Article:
The Caldecott Tunnel bores through the hills separating Oakland from Concord, Walnut Creek, and Pleasant Hill, three little boom-towns in 1971 on their way to being the San Francisco Bay Area's fastest-sprouting white-flight suburbs. I worked as a computer programmer in Martinez, another town close by but far less booming, and I shared a rented house with a young family in Concord for several months in 1971 and 1972.
Suburbs at Flickr Commons (2009), by Andy Callahan
During which time, in October of 1971 to be exact,
a couple of good friends from law school and I -- whose birthdays were on three
consecutive days -- had our thirtieth birthday celebrations together, five
years out. With friends and lovers we whooped it up on a beautiful late Indian
summer afternoon on a San Francisco
pier, with a string quartet, fine wines, champagne, and a tank of helium.
As I left, the party was dissolving into evening. Blissfully and utterly
smashed, I aimed my old Chevy sedan at Concord
through the Caldecott Tunnel.
As I approached the tunnel's Oakland entrance I realized I couldn't resolve its multiple, slowly moving images, but I really didn't care. Then I crashed into a concrete wall at the tunnel's entrance, destroying the car and very nearly myself. But characteristically I was lucky, and subsequently I found myself uninjured and resuming my life in Concord with Mark the landscape contractor, his wife Paula, and their baby boy, John.
Mark and Paula had been sweethearts in high school
and married two or three years after graduating. In 1972 Baby John was a
year old. Papa Mark owned a landscaping business and Paula kept
house. Like everyone in Concord
aged twenty to twenty-five, Mark and Paula partied a lot and smoked
grass. Probably less typically, my housemates practiced Scientology,
popped little white Benzedrine tablets for fun and profit, and dabbled in
wife-swapping. I say "profit" not because Mark was a dealer -- almost
every doper dealt some -- but because speed tabs were Mark's bottom-line
currency for paying his landscaping employees.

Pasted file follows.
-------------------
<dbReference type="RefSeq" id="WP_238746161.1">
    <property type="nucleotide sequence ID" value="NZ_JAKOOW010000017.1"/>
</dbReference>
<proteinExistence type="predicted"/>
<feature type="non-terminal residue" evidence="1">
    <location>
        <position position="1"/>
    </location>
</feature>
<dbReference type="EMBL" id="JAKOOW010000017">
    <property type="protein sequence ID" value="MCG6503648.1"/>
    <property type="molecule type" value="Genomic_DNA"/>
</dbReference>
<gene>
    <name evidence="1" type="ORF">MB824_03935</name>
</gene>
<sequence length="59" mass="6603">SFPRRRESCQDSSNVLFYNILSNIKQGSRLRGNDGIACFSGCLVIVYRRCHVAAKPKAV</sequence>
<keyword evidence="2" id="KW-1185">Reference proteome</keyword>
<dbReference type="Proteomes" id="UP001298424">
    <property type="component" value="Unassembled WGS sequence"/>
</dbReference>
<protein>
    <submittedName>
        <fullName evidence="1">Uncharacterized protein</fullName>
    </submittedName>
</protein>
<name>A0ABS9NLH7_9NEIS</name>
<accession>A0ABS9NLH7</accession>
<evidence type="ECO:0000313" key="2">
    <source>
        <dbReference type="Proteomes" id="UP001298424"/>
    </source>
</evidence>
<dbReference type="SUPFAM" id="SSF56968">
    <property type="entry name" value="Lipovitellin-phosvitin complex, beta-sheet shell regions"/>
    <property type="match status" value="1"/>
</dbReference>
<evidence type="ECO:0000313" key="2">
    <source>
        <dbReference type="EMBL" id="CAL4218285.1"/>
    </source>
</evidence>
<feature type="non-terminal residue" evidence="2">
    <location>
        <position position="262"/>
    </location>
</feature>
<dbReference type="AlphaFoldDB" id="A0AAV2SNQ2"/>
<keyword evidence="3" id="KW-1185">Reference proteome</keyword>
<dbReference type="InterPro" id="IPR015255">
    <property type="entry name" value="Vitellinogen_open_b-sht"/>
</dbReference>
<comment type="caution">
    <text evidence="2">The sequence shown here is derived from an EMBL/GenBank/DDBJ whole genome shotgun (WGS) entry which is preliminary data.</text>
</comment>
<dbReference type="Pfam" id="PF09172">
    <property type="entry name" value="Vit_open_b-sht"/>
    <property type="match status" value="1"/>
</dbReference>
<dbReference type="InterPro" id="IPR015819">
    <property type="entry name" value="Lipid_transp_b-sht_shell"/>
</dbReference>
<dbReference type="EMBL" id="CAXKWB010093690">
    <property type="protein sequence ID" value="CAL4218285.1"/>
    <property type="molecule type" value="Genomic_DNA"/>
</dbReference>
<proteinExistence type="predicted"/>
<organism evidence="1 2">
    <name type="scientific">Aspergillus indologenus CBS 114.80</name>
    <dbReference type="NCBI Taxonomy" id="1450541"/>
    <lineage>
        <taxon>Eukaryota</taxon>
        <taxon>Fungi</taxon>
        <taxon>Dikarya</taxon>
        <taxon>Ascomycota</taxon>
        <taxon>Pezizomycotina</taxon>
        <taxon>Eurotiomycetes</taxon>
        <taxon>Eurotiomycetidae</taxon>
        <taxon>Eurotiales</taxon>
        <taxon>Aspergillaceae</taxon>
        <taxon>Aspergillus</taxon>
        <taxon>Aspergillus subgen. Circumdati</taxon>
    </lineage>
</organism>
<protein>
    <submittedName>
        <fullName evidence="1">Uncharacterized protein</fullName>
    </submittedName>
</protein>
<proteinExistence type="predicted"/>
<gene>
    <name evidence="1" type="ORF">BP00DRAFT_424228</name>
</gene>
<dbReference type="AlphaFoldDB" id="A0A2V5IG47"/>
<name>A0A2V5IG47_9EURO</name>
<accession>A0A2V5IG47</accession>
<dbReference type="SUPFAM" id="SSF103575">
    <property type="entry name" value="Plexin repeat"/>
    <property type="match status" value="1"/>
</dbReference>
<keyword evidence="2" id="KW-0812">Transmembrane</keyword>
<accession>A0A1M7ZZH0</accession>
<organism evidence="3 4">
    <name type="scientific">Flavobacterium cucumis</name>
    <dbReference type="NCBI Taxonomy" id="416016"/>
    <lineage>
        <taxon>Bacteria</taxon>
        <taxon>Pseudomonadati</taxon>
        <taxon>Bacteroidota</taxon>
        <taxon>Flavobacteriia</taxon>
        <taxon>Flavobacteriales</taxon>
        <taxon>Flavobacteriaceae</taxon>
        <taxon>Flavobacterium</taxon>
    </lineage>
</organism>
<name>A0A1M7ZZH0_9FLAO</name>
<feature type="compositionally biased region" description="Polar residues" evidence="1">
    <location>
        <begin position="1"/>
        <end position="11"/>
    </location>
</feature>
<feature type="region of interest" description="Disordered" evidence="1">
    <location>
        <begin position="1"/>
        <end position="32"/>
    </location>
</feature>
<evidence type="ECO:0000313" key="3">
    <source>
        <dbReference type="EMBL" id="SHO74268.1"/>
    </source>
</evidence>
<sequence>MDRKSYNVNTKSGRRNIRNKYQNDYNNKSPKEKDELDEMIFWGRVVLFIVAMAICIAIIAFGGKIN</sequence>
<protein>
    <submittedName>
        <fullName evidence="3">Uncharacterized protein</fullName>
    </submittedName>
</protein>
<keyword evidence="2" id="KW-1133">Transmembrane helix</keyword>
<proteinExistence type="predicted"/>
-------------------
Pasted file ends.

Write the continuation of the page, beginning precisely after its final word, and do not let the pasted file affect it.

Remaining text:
I'd stopped programming computers, and I paid my
share of the rent by gardening for Mark. And I'm here to testify that
bennies made it fun to crawl around planting bushes and flowers at
service stations. But as time passed, I
realized that however workable speed-for-wages was in terms of getting the
gardening done, Mark's habit wasn't working for his business as a whole.
What with the construction boom underway in Concord in 1972, Mark could have made good money just contracting one job and completing it, then contracting another and completing it, and so on, mixing in the bread-and-butter maintenance jobs. But no, Mark always had to be juggling at least three balls at once -- estimating, completing, and maintaining enough different jobs so he wouldn't be dead-heading between estimate sites and work sites; so as not to be wasting time between keeping appointments with prospective customers and getting equipment rentals onto work sites and returned, or between personal visits to home and other visits to his dope connections and numerous friends.
Such is speed that frequently a juggled ball or two
Howsoever, immobilized after wrecking my car, I
started building mobiles and hanging them from my bedroom ceiling. More
interestingly, Mark and Paula and I started stoning out on bennies, grass, and
red wine, nude at night in the light-dimmed living room. The unclothed
part was new to me. Moreover, I'd lusted for Paula from the first time I
saw her. Although my attraction to Paula never became blatant in our
evening stoner sessions, I knew Mark was hyper-aware of it. But to all
appearances, Mark was oblivious to my lust for Paula. In time, I realized
why that must have been. On one subject, and one subject only, Mark could
be counted on to give Paula a hard time -- her failing to enter sufficiently
into the spirit and practice of their wife-swapping.
It was Paula's pretty, hardheaded fidelity to her
concept of traditional Christian values that prevented her from joining equally
enthusiastically with Mark in their wife-swapping soirees. Nonetheless, I
wasn't surprised when Paula appeared in my room by my bedside before light one
morning and said Mark had told her to come have sex with me. I said, 'But do you want to?' Paula left without a word. A while
later she came back, saying, '...this isn't just because Mark
told me to do it....I do want to, you know, I really do....'
That was the only time Paula and I slept together, and late in the spring of 1972, I found transportation and started a trek which ended with me living in Oakland. But not before a quiet evening in Concord when the family and I were eating supper at the dinner table.
Baby John was gurgling and struggling in his high chair while Mark talked about some of my Mexican co-workers who were dissatisfied with so many bennies instead of dinero for their labors. One of the Mexicans had mentioned it to him, and Mark had told him that if he didn't like it, he could quit -- Concord had plenty of unemployed Mexicans willing to take his place.
Low-Rider at Flickr Commons (2008), by Steve Kay
'You know, Paula, I just can't give a damn about those guys,' Mark said. 'Compared to my family responsibilities, those guys are nothing. You, me, and Baby John are all that matters.' The man was almost radiant. 'Nothing comes before putting food on the table and having a good place for the three of us to live. We're a family, and, f*ck anybody who tries to interfere with me taking care of my family.'